Thursday, August 6, 2009

Review: The Graveyard Book

The Graveyard Book
by Neil Gaiman
Published: October 1st 2008
312 pages
I give it:

Description: Bod is an unusual boy who inhabits an unusual place-he's the only living resident of a graveyard. Raised from infancy by the ghosts, werewolves, and other cemetery denizens, Bod has learned the antiquated customs of his guardians' time as well as their timely ghostly teachings-like the ability to Fade. Can a boy raised by ghosts face the wonders and terrors of the worlds of both the living and the dead? And then there are things like ghouls that aren't really one thing or the other.

This chilling tale is Neil Gaiman's first full-length novel for middle-grade readers since the internationally bestselling and u
niversally acclaimed Coraline. Like Coraline, this book is sure to enchant and surprise young readers as well as Neil Gaiman's legion of adult fans.

My Thoughts: I have heard many many wonderful things about this book. Everywhere I turned people praised this book, and so I quickly pushed it to the top of my reading list. I sat down yesterday and read the first 100 pages of "The Graveyard Book" thinking to myself that my expectations for this book were set way too high. It was kind of interesting, yes, but I wasn't really into it. I was ashamed of myself, how was I going to post on my blog that I didn't really like a Neil Gaiman book?! I could see friendships breaking up, people un-following my blog, and I would be a disgrace in the YA blogosphere!

Then there was today, when I picked up the book again, and decided to read "a little bit more".... BAM! I'm hooked! I don't know why it took me so long to get lost in the story, perhaps I can blame the flu for clouding my judgment at first, (even though my flu has been reduced to the common cold)... I'm not really sure what my initial problem was, but I quickly fell in love with the book and it's many characters!

In short, the book is about a boy who loses his biological family to a brutal murder when he was only a baby. He wanders into a nearby graveyard before the killer can find him, and is protected by the permanent inhabitants of the graveyard, and is "adopted" and raised as one of their own... literally. They name him Nobody Owens, Bod for short. He is not allowed to leave the graveyard gates, as he can not be protected among the living. Although the boy yearns to leave the graveyard, and makes a few stupid, but understandable, mistakes along the way. He knows everything there is to know about the dead, and well, the undead, but he really doesn't know anything about living...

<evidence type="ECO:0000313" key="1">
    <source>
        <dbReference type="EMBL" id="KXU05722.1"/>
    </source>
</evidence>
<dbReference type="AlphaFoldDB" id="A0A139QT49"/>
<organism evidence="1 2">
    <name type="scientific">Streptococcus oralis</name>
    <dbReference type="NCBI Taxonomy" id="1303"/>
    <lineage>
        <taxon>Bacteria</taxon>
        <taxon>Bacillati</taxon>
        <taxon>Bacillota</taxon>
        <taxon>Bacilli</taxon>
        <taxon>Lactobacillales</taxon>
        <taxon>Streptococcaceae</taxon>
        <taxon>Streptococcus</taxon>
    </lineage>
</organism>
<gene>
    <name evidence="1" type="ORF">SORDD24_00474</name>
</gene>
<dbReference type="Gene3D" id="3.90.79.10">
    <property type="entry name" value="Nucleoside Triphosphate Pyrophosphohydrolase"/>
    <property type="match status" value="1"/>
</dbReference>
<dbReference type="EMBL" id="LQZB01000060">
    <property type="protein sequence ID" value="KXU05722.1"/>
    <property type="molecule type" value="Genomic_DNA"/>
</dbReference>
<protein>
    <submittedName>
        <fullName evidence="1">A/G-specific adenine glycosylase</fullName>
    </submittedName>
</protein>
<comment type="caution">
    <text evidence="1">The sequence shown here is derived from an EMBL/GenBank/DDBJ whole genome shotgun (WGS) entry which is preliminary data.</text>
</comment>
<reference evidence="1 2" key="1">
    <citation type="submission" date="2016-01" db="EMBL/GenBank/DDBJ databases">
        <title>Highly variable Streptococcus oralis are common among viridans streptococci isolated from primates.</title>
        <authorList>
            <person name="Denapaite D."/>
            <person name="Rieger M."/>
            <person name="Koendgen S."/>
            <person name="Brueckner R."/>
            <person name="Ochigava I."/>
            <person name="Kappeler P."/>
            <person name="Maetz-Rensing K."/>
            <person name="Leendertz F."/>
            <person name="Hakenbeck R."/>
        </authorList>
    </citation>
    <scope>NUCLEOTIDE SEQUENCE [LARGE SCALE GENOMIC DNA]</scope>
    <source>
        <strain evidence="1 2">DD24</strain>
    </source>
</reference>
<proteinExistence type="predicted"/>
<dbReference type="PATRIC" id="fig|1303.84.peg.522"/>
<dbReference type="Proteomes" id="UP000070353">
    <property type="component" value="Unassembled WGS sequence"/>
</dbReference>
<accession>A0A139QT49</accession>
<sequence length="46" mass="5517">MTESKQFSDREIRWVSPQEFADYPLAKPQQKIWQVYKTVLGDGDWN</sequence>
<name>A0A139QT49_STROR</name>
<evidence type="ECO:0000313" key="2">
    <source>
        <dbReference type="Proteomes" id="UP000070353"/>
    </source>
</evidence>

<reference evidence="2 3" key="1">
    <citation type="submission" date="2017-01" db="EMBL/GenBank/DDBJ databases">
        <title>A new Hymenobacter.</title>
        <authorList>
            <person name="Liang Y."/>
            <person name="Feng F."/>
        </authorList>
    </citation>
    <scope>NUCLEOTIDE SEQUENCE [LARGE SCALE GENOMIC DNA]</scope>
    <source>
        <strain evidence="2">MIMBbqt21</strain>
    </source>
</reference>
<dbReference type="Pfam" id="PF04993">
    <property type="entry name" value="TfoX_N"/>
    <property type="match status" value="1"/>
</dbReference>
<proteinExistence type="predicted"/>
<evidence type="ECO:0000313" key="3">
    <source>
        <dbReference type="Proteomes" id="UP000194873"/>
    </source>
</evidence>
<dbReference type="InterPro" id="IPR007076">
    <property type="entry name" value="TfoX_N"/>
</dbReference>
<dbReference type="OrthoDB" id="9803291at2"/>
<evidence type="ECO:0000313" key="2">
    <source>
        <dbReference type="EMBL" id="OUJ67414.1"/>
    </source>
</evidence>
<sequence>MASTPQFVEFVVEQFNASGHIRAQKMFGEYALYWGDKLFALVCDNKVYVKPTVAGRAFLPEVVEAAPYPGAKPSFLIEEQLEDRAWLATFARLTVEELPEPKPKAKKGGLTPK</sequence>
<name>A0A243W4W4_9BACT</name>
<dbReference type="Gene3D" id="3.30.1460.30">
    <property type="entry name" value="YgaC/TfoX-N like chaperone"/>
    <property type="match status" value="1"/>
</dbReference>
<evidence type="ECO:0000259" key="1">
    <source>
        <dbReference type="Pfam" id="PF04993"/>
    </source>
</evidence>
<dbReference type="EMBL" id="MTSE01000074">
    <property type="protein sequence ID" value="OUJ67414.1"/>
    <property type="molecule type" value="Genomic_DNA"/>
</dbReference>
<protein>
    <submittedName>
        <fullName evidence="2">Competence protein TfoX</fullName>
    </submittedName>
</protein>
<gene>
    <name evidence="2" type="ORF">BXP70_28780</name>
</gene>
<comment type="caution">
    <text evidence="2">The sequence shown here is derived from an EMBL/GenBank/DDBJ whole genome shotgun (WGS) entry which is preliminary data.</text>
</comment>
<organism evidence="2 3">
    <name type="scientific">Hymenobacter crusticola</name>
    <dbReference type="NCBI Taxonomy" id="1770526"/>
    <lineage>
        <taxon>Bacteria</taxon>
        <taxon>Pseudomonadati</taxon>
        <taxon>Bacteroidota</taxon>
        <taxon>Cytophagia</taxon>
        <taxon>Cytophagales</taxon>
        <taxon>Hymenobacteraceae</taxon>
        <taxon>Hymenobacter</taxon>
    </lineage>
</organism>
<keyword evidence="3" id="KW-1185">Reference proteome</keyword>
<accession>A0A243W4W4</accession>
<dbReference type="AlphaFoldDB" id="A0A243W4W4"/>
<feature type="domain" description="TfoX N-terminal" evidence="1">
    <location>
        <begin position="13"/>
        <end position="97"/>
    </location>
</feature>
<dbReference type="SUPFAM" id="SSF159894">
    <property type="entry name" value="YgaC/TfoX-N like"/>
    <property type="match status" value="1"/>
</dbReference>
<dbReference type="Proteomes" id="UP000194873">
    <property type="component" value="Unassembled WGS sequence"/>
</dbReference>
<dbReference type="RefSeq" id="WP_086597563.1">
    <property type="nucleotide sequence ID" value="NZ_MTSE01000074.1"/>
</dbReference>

Once I got into the book, I REALLY got into it. I absolutely loved it! However, there were a few things that I found a little frustrating towards the end. I wish the villains could have been better explained... their connection to Bod was a little unclear. A little more explanation would have made this a 5 star book for me. A few other things too, that I cannot further explain, considering that it will probably give too much away!

All in all, I would definitely recommend this book! If you are like me, high expectations can sometimes ruin a good thing. So forget everything you heard about this book, and go in it with only your own thoughts. Perhaps I learned to love the book, only after first disliking it! I had low expectations on the second day I picked it up, and so I was able to discover how truly wonderful this book is! Does that even make sense?

I would like to see Tim Burton get his hands on this one too!


  1. That totally makes sense! I'm glad you liked it.


  2. I loved it too, although I liked it from the first page. ^^;; My only major problem with it was getting only glimpses of the honor guard's activities at random points later on. I would like more details about what exactly they were doing. Glad to hear that you ended up enjoying it so much!

  3. I found it to be a pretty interesting book. It took me a while to get into it too. Glad to hear you liked it.